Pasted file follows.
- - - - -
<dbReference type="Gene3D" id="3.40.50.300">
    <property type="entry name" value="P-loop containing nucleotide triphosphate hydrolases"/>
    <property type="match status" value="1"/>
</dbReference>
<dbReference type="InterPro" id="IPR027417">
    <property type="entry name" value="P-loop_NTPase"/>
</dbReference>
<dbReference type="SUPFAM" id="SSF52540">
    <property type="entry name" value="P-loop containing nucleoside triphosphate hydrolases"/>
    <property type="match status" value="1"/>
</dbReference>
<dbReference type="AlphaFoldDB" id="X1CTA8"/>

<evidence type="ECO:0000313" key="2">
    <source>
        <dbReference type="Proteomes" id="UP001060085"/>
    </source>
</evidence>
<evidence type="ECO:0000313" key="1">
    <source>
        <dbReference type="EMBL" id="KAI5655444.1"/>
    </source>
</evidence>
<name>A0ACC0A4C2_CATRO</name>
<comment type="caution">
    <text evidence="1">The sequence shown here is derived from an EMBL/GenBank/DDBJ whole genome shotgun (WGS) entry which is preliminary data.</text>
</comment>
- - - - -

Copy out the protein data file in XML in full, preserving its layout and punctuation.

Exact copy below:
<dbReference type="Gene3D" id="3.40.50.300">
    <property type="entry name" value="P-loop containing nucleotide triphosphate hydrolases"/>
    <property type="match status" value="1"/>
</dbReference>
<dbReference type="InterPro" id="IPR027417">
    <property type="entry name" value="P-loop_NTPase"/>
</dbReference>
<dbReference type="SUPFAM" id="SSF52540">
    <property type="entry name" value="P-loop containing nucleoside triphosphate hydrolases"/>
    <property type="match status" value="1"/>
</dbReference>
<dbReference type="AlphaFoldDB" id="X1CTA8"/>

<evidence type="ECO:0000313" key="2">
    <source>
        <dbReference type="Proteomes" id="UP001060085"/>
    </source>
</evidence>
<evidence type="ECO:0000313" key="1">
    <source>
        <dbReference type="EMBL" id="KAI5655444.1"/>
    </source>
</evidence>
<name>A0ACC0A4C2_CATRO</name>
<comment type="caution">
    <text evidence="1">The sequence shown here is derived from an EMBL/GenBank/DDBJ whole genome shotgun (WGS) entry which is preliminary data.</text>
</comment>